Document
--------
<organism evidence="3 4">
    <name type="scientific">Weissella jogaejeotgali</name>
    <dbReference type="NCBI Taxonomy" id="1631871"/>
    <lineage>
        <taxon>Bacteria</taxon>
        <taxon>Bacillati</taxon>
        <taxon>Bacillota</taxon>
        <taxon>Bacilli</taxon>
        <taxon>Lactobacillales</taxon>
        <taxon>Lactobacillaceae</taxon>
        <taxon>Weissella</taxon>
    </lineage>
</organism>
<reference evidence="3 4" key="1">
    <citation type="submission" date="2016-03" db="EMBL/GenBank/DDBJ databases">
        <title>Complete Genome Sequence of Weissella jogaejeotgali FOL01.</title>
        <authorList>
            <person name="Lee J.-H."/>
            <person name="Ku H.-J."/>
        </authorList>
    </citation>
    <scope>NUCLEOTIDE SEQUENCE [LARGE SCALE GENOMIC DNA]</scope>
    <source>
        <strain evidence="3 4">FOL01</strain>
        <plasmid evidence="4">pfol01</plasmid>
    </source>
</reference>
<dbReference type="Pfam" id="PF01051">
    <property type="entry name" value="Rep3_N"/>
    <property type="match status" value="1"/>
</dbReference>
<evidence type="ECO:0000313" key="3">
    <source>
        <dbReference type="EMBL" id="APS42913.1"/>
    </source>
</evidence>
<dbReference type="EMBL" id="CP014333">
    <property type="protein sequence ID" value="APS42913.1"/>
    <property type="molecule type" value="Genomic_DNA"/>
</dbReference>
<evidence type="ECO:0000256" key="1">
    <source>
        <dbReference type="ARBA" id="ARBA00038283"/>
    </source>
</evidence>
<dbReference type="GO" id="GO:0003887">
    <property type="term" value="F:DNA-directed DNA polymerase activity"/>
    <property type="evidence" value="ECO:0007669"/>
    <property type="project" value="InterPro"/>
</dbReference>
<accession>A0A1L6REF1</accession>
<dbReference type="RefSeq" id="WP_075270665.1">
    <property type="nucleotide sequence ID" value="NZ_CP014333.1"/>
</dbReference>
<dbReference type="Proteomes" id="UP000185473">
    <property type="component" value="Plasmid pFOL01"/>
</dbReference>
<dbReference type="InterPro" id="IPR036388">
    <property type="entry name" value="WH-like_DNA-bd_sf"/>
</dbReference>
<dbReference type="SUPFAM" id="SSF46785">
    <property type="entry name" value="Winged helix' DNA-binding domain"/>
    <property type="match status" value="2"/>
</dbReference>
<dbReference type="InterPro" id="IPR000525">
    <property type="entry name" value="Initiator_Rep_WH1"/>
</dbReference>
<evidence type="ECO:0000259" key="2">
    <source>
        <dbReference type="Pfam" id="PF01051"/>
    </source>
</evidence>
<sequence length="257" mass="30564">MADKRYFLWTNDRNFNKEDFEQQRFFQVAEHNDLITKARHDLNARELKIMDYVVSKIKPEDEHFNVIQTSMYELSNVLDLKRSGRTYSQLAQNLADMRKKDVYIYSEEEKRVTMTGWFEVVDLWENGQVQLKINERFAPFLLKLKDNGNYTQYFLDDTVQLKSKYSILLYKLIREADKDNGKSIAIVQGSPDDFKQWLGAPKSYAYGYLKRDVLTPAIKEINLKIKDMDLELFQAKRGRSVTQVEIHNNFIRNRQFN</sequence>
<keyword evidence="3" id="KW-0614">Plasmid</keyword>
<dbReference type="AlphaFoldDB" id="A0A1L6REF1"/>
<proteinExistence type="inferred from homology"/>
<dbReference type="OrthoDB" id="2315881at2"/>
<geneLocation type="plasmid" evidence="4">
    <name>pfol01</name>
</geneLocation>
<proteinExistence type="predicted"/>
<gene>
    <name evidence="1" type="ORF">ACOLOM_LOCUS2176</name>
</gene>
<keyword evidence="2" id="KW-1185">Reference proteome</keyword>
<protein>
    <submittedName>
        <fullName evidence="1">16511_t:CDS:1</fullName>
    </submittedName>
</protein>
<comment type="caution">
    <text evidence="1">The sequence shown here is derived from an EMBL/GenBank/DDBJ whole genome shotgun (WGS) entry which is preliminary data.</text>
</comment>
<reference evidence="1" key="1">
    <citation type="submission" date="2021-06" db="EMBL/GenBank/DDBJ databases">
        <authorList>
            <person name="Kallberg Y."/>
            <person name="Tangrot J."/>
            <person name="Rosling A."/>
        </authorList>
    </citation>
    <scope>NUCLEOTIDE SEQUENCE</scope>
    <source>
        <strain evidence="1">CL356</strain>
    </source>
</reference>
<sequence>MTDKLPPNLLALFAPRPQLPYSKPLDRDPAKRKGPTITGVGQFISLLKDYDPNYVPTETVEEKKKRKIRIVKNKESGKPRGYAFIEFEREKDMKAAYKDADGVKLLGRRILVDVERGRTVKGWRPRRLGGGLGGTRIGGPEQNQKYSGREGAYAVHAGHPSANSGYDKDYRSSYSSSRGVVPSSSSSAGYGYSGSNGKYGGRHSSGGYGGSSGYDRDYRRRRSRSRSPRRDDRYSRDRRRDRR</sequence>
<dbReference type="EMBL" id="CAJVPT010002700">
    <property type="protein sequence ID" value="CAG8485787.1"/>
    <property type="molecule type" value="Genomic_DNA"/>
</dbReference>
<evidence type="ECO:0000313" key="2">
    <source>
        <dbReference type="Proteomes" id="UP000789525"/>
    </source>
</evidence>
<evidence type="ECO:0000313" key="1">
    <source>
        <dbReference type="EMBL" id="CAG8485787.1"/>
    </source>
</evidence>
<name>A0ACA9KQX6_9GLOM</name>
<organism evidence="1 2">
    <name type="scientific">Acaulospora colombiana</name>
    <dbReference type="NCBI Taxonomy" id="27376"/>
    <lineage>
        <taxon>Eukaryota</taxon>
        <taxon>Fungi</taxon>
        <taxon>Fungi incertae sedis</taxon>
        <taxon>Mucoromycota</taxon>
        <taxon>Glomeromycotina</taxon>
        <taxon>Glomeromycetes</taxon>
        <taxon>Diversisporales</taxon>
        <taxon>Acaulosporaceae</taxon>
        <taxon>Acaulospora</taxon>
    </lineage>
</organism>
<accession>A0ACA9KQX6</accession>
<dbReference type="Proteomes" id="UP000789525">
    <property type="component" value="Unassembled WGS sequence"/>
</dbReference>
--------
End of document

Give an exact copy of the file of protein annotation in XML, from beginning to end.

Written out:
<organism evidence="3 4">
    <name type="scientific">Weissella jogaejeotgali</name>
    <dbReference type="NCBI Taxonomy" id="1631871"/>
    <lineage>
        <taxon>Bacteria</taxon>
        <taxon>Bacillati</taxon>
        <taxon>Bacillota</taxon>
        <taxon>Bacilli</taxon>
        <taxon>Lactobacillales</taxon>
        <taxon>Lactobacillaceae</taxon>
        <taxon>Weissella</taxon>
    </lineage>
</organism>
<reference evidence="3 4" key="1">
    <citation type="submission" date="2016-03" db="EMBL/GenBank/DDBJ databases">
        <title>Complete Genome Sequence of Weissella jogaejeotgali FOL01.</title>
        <authorList>
            <person name="Lee J.-H."/>
            <person name="Ku H.-J."/>
        </authorList>
    </citation>
    <scope>NUCLEOTIDE SEQUENCE [LARGE SCALE GENOMIC DNA]</scope>
    <source>
        <strain evidence="3 4">FOL01</strain>
        <plasmid evidence="4">pfol01</plasmid>
    </source>
</reference>
<dbReference type="Pfam" id="PF01051">
    <property type="entry name" value="Rep3_N"/>
    <property type="match status" value="1"/>
</dbReference>
<evidence type="ECO:0000313" key="3">
    <source>
        <dbReference type="EMBL" id="APS42913.1"/>
    </source>
</evidence>
<dbReference type="EMBL" id="CP014333">
    <property type="protein sequence ID" value="APS42913.1"/>
    <property type="molecule type" value="Genomic_DNA"/>
</dbReference>
<evidence type="ECO:0000256" key="1">
    <source>
        <dbReference type="ARBA" id="ARBA00038283"/>
    </source>
</evidence>
<dbReference type="GO" id="GO:0003887">
    <property type="term" value="F:DNA-directed DNA polymerase activity"/>
    <property type="evidence" value="ECO:0007669"/>
    <property type="project" value="InterPro"/>
</dbReference>
<accession>A0A1L6REF1</accession>
<dbReference type="RefSeq" id="WP_075270665.1">
    <property type="nucleotide sequence ID" value="NZ_CP014333.1"/>
</dbReference>
<dbReference type="Proteomes" id="UP000185473">
    <property type="component" value="Plasmid pFOL01"/>
</dbReference>
<dbReference type="InterPro" id="IPR036388">
    <property type="entry name" value="WH-like_DNA-bd_sf"/>
</dbReference>
<dbReference type="SUPFAM" id="SSF46785">
    <property type="entry name" value="Winged helix' DNA-binding domain"/>
    <property type="match status" value="2"/>
</dbReference>
<dbReference type="InterPro" id="IPR000525">
    <property type="entry name" value="Initiator_Rep_WH1"/>
</dbReference>
<evidence type="ECO:0000259" key="2">
    <source>
        <dbReference type="Pfam" id="PF01051"/>
    </source>
</evidence>
<sequence length="257" mass="30564">MADKRYFLWTNDRNFNKEDFEQQRFFQVAEHNDLITKARHDLNARELKIMDYVVSKIKPEDEHFNVIQTSMYELSNVLDLKRSGRTYSQLAQNLADMRKKDVYIYSEEEKRVTMTGWFEVVDLWENGQVQLKINERFAPFLLKLKDNGNYTQYFLDDTVQLKSKYSILLYKLIREADKDNGKSIAIVQGSPDDFKQWLGAPKSYAYGYLKRDVLTPAIKEINLKIKDMDLELFQAKRGRSVTQVEIHNNFIRNRQFN</sequence>
<keyword evidence="3" id="KW-0614">Plasmid</keyword>
<dbReference type="AlphaFoldDB" id="A0A1L6REF1"/>
<proteinExistence type="inferred from homology"/>
<dbReference type="OrthoDB" id="2315881at2"/>
<geneLocation type="plasmid" evidence="4">
    <name>pfol01</name>
</geneLocation>
<proteinExistence type="predicted"/>
<gene>
    <name evidence="1" type="ORF">ACOLOM_LOCUS2176</name>
</gene>
<keyword evidence="2" id="KW-1185">Reference proteome</keyword>
<protein>
    <submittedName>
        <fullName evidence="1">16511_t:CDS:1</fullName>
    </submittedName>
</protein>
<comment type="caution">
    <text evidence="1">The sequence shown here is derived from an EMBL/GenBank/DDBJ whole genome shotgun (WGS) entry which is preliminary data.</text>
</comment>
<reference evidence="1" key="1">
    <citation type="submission" date="2021-06" db="EMBL/GenBank/DDBJ databases">
        <authorList>
            <person name="Kallberg Y."/>
            <person name="Tangrot J."/>
            <person name="Rosling A."/>
        </authorList>
    </citation>
    <scope>NUCLEOTIDE SEQUENCE</scope>
    <source>
        <strain evidence="1">CL356</strain>
    </source>
</reference>
<sequence>MTDKLPPNLLALFAPRPQLPYSKPLDRDPAKRKGPTITGVGQFISLLKDYDPNYVPTETVEEKKKRKIRIVKNKESGKPRGYAFIEFEREKDMKAAYKDADGVKLLGRRILVDVERGRTVKGWRPRRLGGGLGGTRIGGPEQNQKYSGREGAYAVHAGHPSANSGYDKDYRSSYSSSRGVVPSSSSSAGYGYSGSNGKYGGRHSSGGYGGSSGYDRDYRRRRSRSRSPRRDDRYSRDRRRDRR</sequence>
<dbReference type="EMBL" id="CAJVPT010002700">
    <property type="protein sequence ID" value="CAG8485787.1"/>
    <property type="molecule type" value="Genomic_DNA"/>
</dbReference>
<evidence type="ECO:0000313" key="2">
    <source>
        <dbReference type="Proteomes" id="UP000789525"/>
    </source>
</evidence>
<evidence type="ECO:0000313" key="1">
    <source>
        <dbReference type="EMBL" id="CAG8485787.1"/>
    </source>
</evidence>
<name>A0ACA9KQX6_9GLOM</name>
<organism evidence="1 2">
    <name type="scientific">Acaulospora colombiana</name>
    <dbReference type="NCBI Taxonomy" id="27376"/>
    <lineage>
        <taxon>Eukaryota</taxon>
        <taxon>Fungi</taxon>
        <taxon>Fungi incertae sedis</taxon>
        <taxon>Mucoromycota</taxon>
        <taxon>Glomeromycotina</taxon>
        <taxon>Glomeromycetes</taxon>
        <taxon>Diversisporales</taxon>
        <taxon>Acaulosporaceae</taxon>
        <taxon>Acaulospora</taxon>
    </lineage>
</organism>
<accession>A0ACA9KQX6</accession>
<dbReference type="Proteomes" id="UP000789525">
    <property type="component" value="Unassembled WGS sequence"/>
</dbReference>